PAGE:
Berlin Library

When I was visiting a friend in Berlin last spring, I came across this wonderful science fiction like library. I very much regret not going in, yet it gave me the benefit of being able to freely imagine the insides of this strange orange monster of a building.

A couple of days ago I read Borges’ ‘The Library of Babel’ and was reminded of my spacey Berlin library:

“The universe (which others call the Library) is composed of an indefinite and perhaps infinite number of hexagonal galleries, with vast air shafts between, surrounded by very low railings. From any of the hexagons one can see, interminably, the upper and lower floors. The distribution of the galleries is invariable. Twenty shelves, five long shelves per side, cover all the sides except two; their height, which is the distance from floor to ceiling, scarcely exceeds that of a normal bookcase. One of the free sides leads to a narrow hallway which opens onto another gallery, identical to the first and to all the rest.” (Borges, Jorge Louis: ‘The Library of Babel’)

Though the orange building certainly looks quite finite from the outside, it seems perfectly plausible to me, following the science fiction logic of its rounded square aesthetics, that the inside might be as vast and geometrically intricate as the universe library described by Borges. It also reminds me of a big bug, which in turn reminds me of Kafka. A big bug full of books, well there it is.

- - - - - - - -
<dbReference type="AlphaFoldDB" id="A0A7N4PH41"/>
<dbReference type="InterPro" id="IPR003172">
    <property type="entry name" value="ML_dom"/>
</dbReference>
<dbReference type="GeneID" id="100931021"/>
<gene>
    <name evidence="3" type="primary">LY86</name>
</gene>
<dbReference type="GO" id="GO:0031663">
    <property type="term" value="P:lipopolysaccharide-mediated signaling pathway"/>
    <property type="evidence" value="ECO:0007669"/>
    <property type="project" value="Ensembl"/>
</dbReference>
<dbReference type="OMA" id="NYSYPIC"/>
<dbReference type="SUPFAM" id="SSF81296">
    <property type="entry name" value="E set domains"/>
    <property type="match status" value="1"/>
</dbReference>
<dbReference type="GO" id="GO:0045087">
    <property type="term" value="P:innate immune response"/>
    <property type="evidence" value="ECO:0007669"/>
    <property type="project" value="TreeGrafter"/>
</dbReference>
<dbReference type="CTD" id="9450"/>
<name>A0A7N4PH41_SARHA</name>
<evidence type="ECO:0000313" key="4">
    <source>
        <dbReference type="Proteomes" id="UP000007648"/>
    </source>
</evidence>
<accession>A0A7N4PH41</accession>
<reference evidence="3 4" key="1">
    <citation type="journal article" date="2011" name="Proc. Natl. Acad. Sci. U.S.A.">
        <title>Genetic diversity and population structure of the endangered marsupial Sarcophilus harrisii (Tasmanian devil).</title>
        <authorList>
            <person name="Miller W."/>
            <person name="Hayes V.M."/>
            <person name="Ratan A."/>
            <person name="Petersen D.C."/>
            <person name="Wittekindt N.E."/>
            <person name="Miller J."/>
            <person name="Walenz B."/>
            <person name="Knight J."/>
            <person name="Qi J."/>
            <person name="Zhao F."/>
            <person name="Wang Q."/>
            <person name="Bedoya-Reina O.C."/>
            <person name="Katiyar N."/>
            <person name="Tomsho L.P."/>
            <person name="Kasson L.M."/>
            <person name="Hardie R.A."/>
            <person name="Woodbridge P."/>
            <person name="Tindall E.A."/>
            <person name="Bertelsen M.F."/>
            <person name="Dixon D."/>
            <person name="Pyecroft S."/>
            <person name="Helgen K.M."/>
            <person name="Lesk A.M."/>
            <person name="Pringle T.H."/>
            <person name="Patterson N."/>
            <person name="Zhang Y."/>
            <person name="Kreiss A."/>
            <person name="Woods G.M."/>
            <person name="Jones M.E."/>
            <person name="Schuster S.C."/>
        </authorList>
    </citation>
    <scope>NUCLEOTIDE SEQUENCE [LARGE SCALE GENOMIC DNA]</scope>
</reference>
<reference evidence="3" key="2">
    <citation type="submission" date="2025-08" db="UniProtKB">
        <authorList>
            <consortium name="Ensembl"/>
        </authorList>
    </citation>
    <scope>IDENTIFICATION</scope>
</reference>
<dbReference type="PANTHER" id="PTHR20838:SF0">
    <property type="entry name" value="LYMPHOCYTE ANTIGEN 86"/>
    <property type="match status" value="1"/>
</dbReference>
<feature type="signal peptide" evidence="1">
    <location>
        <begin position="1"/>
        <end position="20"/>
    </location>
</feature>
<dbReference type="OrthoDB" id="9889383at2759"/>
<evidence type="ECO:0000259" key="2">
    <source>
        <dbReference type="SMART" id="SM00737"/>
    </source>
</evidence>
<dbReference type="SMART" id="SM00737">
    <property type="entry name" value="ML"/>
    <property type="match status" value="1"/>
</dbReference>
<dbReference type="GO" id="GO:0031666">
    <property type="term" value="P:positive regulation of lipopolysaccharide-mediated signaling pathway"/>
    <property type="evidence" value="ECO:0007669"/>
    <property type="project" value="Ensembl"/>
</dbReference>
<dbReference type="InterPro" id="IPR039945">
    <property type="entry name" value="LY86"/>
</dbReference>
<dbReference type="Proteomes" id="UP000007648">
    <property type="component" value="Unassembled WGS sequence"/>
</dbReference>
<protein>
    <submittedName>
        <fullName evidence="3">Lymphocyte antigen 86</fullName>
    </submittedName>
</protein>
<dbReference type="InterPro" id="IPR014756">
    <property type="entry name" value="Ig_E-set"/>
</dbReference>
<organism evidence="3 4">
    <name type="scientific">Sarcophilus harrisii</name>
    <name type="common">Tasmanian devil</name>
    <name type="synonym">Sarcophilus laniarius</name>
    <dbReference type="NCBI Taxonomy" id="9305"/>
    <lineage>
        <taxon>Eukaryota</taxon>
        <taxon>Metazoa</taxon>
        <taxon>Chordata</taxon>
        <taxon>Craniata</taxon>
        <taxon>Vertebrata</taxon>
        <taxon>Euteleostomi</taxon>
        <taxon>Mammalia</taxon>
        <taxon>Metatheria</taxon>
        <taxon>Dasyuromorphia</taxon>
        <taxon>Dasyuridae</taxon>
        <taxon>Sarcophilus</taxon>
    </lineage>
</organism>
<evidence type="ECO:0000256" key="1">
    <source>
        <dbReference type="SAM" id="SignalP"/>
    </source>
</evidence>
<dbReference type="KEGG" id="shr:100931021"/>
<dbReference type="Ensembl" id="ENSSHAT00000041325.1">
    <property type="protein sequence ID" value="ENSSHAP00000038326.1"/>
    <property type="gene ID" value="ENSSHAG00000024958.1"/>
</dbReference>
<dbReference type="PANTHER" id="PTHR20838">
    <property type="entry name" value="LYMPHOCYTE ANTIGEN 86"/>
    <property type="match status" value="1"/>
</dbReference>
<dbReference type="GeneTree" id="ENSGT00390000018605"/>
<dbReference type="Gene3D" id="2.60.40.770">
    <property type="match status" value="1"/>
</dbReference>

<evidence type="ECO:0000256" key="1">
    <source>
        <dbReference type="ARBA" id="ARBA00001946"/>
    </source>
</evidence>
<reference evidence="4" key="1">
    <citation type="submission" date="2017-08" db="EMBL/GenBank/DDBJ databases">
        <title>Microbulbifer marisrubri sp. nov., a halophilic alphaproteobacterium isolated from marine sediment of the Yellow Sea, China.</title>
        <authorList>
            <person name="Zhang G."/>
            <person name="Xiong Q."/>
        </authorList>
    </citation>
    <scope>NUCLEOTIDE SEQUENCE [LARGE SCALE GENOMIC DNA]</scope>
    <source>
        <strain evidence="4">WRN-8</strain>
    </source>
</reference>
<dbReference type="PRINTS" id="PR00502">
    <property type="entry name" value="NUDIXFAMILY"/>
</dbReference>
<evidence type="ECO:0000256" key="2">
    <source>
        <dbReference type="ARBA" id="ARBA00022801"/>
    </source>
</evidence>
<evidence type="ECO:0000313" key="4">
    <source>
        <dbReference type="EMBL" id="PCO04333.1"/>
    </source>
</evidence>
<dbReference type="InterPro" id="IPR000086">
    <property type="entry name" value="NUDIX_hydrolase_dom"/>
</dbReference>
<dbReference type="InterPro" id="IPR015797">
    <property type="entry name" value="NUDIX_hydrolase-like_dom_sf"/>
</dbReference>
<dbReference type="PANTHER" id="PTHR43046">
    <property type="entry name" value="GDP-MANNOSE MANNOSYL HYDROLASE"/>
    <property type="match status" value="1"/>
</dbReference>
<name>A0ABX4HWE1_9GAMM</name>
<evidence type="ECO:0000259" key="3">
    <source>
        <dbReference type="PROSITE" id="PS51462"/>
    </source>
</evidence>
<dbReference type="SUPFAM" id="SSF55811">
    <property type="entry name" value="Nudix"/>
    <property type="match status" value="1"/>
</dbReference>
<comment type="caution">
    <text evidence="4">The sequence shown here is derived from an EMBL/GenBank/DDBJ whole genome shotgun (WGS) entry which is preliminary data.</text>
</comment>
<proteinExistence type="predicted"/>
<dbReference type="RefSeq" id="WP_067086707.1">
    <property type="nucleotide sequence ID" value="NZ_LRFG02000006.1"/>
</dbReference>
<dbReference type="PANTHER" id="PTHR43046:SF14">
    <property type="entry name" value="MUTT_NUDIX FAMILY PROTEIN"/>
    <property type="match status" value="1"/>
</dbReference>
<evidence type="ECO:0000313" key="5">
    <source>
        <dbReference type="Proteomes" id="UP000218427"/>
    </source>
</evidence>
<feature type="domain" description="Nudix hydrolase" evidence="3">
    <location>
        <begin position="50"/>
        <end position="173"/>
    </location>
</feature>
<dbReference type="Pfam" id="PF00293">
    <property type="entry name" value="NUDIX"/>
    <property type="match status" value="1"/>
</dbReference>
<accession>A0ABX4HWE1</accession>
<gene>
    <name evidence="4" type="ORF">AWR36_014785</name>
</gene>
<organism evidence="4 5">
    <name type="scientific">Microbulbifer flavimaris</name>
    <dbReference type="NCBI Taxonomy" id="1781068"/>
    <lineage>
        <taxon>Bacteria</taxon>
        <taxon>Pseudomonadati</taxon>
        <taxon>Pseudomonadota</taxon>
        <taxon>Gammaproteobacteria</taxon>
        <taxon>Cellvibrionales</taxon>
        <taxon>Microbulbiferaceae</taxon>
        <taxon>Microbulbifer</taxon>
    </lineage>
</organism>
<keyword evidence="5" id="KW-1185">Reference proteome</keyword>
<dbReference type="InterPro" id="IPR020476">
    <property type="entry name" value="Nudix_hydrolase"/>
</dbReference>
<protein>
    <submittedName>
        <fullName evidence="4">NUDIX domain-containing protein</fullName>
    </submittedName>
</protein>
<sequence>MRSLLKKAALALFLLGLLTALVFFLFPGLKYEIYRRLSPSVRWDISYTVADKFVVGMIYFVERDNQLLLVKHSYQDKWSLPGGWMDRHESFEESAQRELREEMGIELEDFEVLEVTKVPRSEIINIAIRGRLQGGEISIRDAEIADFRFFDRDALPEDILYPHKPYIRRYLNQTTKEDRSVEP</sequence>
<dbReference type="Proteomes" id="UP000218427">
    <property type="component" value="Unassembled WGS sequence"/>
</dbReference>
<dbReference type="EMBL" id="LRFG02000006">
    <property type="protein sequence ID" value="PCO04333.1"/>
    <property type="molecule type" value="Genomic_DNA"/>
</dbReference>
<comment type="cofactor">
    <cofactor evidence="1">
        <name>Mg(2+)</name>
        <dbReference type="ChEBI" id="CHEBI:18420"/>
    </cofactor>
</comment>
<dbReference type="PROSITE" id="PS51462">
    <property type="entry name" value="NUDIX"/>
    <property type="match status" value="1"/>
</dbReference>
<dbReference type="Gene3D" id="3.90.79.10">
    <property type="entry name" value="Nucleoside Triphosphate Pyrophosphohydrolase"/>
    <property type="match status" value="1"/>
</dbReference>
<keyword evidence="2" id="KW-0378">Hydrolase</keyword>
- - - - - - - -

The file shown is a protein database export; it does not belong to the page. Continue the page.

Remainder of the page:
BISU Library

With rows of umbrellas parked in the entrance, the library seems to be providing a safe haven for the students of Beijing International Studies University (BISU 北京第二外国语学院) during one of Beijing’s rare rain falls. Inside the red brick building, the two floors circle around a central hall, which is lit up by a polygon sky light, made to look like an enormous crystal.

On the second floor is a room lined with shelf after shelf of Chinese fiction. Mouth watering, and I’m not allowed to borrow a single volume, as I’m not strictly a student here, but working in the Dean’s office. The shelves are ugly gray ones, but the books are all used and creased and lovely, they’d make any plastic rack look homely.

Along every walk way and every wall there are tables filled with notebooks, tea cups, mobile phones and stacks of books mainly on oral English, tourism and how to write good papers. It feels like a common living room, and in a way that just what it is. I sit down with The Semiotics of Exile in Literature by Hong Zeng, and sink in for a few hours.